connect with the hour glass
Considered to be where revolutionary thinking and true innovation is achieved in the realm of haute horlogerie, independent watchmakers and brands have been leading the way when it comes to reimagining what a wristwatch should look and behave like. However, such pieces of alternative horology are usually out of reach for most, given the complexities involved with such mechanical feats as well as small numbers such pieces are made in. Luckily there are a few exceptions, so here are five watches from independent brands that truly stand out from the crowd while remaining relatively accessible.
Romain Jerome Subcraft
As far as independent watch brands go, Romain Jerome is as quirky as they come, and I mean that in the most positive sense.
Designed in collaboration with independent watchmaker Alain Silberstein, the Subcraft revisits RJ-Romain Jerome’s unique linear vertical retrograde mechanism developed by Jean-Marc Wiederrecht and his company Agenhor that was first introduced in the Spacecraft, now in a more fluid and organic form, void of any sharp angles or facets.
The retro-futuristic Romain Jerome Subcraft is limited to 99 examples in titanium and 99 in black titanium.
For what many consider the most daring and nostalgically playful of independent watch brands, 2015 is proving to be a year to remember for MB&F. For the occasion of its 10th anniversary, MB&F has brought out a very special commemorative piece: the HMX.
Intended but not limited to those who have supported the brand in its infancy, the HMX is a bit of a departure from the ongoing HM series of Horological Machines. Drawing inspiration from founder Max Busser’s childhood fascination with the automotive world, the HMX is very much a miniature engine for the wrist, fitted with a mechanical digital time display visible on the side of the case. And yes, the oil caps on the engine-shaped bridge are functional!
While the HMX is the most affordable MB&F wristwatch to date, it remains highly exclusive with only 20 examples in each of the four variations and, given the kind of cult-like following behind the brand, these are expected to fly (or should I say speed) off the shelves.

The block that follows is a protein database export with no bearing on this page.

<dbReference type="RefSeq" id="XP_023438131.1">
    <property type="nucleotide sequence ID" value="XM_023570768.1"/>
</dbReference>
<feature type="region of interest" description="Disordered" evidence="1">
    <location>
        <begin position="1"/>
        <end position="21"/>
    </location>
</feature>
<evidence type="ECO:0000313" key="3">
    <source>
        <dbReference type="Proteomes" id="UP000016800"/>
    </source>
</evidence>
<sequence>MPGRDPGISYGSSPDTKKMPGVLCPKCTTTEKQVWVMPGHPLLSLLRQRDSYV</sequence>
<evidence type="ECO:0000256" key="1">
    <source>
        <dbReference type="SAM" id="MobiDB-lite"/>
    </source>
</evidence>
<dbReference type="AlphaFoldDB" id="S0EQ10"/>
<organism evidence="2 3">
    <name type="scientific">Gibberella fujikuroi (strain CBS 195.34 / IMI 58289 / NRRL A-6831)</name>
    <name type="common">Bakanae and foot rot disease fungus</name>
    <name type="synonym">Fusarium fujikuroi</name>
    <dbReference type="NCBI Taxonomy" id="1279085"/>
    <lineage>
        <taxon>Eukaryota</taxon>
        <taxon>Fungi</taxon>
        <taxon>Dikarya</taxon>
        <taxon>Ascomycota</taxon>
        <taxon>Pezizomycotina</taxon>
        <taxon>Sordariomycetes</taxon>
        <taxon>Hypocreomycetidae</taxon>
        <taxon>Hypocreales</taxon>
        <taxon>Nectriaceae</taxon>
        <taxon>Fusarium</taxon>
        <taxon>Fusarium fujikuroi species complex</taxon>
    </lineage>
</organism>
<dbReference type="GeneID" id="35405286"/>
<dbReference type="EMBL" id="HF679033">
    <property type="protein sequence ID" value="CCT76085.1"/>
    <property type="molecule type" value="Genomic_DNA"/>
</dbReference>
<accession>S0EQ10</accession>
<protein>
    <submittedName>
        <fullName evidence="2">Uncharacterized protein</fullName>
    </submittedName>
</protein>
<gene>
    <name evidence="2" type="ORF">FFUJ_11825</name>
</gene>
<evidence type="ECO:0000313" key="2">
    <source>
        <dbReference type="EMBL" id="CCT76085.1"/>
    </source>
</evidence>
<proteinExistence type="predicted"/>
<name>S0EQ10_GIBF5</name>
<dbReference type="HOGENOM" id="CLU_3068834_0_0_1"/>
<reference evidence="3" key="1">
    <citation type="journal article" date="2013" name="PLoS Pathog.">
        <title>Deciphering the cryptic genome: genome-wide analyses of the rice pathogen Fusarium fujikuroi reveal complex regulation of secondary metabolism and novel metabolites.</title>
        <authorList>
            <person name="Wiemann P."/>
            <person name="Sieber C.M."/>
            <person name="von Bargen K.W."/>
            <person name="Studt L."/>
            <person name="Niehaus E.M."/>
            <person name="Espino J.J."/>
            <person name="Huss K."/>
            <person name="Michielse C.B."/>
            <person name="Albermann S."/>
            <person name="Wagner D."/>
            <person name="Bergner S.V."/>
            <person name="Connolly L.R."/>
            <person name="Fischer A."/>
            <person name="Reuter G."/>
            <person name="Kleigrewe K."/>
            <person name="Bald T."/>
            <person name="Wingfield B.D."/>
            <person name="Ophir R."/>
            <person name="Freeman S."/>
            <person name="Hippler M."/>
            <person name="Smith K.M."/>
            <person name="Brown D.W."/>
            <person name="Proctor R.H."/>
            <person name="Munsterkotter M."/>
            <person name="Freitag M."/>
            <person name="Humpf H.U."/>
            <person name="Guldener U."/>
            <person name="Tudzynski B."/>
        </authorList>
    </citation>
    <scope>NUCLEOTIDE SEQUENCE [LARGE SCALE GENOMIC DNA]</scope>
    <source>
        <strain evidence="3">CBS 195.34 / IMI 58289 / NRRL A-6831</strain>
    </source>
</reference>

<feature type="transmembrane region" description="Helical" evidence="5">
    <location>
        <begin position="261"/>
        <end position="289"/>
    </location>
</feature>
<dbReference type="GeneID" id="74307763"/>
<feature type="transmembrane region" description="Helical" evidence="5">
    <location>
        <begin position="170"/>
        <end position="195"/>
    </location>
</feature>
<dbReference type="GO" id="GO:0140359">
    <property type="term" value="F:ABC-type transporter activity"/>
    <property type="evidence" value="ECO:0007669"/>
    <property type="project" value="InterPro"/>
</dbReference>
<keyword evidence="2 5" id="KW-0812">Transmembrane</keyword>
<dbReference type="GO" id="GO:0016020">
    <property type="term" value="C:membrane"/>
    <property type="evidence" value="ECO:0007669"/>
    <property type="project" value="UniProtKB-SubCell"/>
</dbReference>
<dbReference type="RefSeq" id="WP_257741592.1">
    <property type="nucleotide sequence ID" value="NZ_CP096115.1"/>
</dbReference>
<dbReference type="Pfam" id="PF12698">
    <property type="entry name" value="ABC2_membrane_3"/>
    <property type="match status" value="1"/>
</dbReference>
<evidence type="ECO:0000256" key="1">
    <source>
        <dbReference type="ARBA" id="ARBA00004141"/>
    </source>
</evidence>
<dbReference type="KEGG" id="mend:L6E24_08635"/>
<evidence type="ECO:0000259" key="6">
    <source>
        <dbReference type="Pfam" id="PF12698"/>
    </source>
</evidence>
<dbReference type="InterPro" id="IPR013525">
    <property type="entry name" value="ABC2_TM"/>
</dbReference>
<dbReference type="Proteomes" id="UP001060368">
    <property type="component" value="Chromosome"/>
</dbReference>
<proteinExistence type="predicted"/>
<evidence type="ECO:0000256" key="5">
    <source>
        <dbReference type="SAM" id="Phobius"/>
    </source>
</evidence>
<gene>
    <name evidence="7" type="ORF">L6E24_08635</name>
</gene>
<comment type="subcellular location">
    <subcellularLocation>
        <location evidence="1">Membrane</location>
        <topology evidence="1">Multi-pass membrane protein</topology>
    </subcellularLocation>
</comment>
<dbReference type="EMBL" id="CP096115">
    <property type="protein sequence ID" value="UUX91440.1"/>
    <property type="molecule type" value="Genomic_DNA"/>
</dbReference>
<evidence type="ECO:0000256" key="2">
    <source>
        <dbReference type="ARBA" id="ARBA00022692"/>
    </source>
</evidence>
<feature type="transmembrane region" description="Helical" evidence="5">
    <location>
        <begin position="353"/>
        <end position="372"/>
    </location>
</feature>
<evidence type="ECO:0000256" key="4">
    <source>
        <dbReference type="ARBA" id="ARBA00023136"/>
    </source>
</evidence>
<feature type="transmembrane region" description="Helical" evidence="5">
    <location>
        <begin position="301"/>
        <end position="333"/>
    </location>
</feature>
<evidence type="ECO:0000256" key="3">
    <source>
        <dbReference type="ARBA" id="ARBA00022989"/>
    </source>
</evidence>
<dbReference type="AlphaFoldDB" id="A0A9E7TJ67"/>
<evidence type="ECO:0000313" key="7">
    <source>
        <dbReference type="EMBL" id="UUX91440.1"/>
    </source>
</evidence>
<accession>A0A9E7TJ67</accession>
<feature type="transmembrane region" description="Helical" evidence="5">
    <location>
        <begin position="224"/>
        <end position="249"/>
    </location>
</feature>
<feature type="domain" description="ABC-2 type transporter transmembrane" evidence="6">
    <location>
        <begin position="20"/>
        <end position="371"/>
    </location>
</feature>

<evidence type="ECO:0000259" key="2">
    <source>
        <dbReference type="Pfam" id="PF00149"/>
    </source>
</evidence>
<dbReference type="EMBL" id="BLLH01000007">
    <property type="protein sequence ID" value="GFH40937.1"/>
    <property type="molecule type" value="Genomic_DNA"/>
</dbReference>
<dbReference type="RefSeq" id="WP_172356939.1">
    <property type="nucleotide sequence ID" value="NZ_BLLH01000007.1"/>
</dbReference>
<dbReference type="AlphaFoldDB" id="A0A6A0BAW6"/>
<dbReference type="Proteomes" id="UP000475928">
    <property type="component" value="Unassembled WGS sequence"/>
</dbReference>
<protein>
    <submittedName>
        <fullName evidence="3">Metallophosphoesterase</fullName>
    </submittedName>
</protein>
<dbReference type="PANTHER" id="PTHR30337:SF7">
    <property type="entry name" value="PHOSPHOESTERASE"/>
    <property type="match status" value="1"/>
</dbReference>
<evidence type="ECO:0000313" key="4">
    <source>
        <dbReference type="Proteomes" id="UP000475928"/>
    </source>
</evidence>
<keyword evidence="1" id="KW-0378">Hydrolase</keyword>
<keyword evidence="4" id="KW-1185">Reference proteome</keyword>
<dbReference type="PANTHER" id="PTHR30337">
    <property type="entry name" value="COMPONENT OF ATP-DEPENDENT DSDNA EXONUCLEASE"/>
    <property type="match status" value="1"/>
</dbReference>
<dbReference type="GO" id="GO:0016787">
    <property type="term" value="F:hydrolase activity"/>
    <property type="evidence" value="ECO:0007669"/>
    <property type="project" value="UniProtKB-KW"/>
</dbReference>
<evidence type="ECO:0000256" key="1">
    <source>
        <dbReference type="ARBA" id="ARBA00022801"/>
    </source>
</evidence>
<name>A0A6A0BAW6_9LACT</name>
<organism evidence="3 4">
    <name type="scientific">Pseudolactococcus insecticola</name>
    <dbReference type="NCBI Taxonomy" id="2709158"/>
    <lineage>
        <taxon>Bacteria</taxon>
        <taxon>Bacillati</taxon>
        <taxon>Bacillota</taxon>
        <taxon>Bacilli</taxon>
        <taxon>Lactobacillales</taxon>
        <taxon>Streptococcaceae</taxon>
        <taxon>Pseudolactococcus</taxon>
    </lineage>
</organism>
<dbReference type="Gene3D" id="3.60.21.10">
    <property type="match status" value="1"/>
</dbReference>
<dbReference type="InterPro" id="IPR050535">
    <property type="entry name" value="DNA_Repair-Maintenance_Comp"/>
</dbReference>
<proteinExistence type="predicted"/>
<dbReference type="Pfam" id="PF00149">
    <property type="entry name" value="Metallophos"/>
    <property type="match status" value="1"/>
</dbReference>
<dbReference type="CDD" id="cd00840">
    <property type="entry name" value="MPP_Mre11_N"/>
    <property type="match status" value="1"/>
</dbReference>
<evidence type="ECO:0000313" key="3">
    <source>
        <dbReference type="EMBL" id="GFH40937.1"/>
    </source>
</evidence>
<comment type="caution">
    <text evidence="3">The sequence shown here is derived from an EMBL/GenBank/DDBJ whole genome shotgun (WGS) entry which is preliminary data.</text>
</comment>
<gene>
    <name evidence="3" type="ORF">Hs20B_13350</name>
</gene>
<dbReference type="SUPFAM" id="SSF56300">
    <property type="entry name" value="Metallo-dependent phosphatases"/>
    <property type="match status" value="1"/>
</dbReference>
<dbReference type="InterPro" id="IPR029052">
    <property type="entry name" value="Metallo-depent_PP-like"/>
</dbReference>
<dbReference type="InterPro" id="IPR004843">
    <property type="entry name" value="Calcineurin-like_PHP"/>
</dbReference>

De Bethune DB27 Titan Hawk
Titan Hawk effortlessly blends neo-classical elements with cutting edge forms and materials in a way only De Bethune could achieve.
Housed in a mirror-polished Grade 5 titanium case with De Bethune’s signature floating lugs that adjust to the wearer’s wrist, the DB 27 Titan Hawk is equipped with the in-house manufactured S233 automatic calibre with numerous cutting-edge features you’d expect to find in De Bethune’s more complicated pieces such as self-regulating twin barrels, a silicon and white gold balance wheel, silicon escape wheel, and a triple pare-chute shock-absorbing system.
The DB27 Titan Hawk comes in a number of dial colors such as black, silver or copper, as well as a black case version with a black dial.
Because a list of leading independent watch brands wouldn’t be complete without an URWERK: a futuristic take on the “wandering hours” complication that graced numerous pocket watches and clocks in centuries past, the UR-105TA features the independent brand’s signature revolving satellite display system, though this time with a 3D guillohé canopy. The movement features an automatic winding mechanism regulated by miniature air turbines that can be seen from the case back.
Evoking a knight’s breastplate, the UR-105TA’s multi-component case is done in titanium with either a black or rose gold bezel. But if you’re looking for something a bit more vibrant, the Black Orange and Black Lemon versions could be a striking alternative.
H. Moser & Cie. Endeavour Centre Seconds Concept
Because independent watchmaking isn’t only about avant-garde designs and unique time displays, family-owned H. Moser & Cie are redefining how we interpret luxury with the provocative Endeavour Centre Seconds Concept collection.
A true embodiment of the “less is more” ethos, the Endeavour Centre Seconds Concept is void of any branding and text on the dial, allowing H. Moser’s subtly unique design elements such as the scalloped case and fumé gradient dials- not to mention the in-house movement- to speak for themselves.
The Endeavour Centre Seconds is available in white gold and rose gold with grey or blue fumé dials, limited to only 10 pieces in each of the four versions.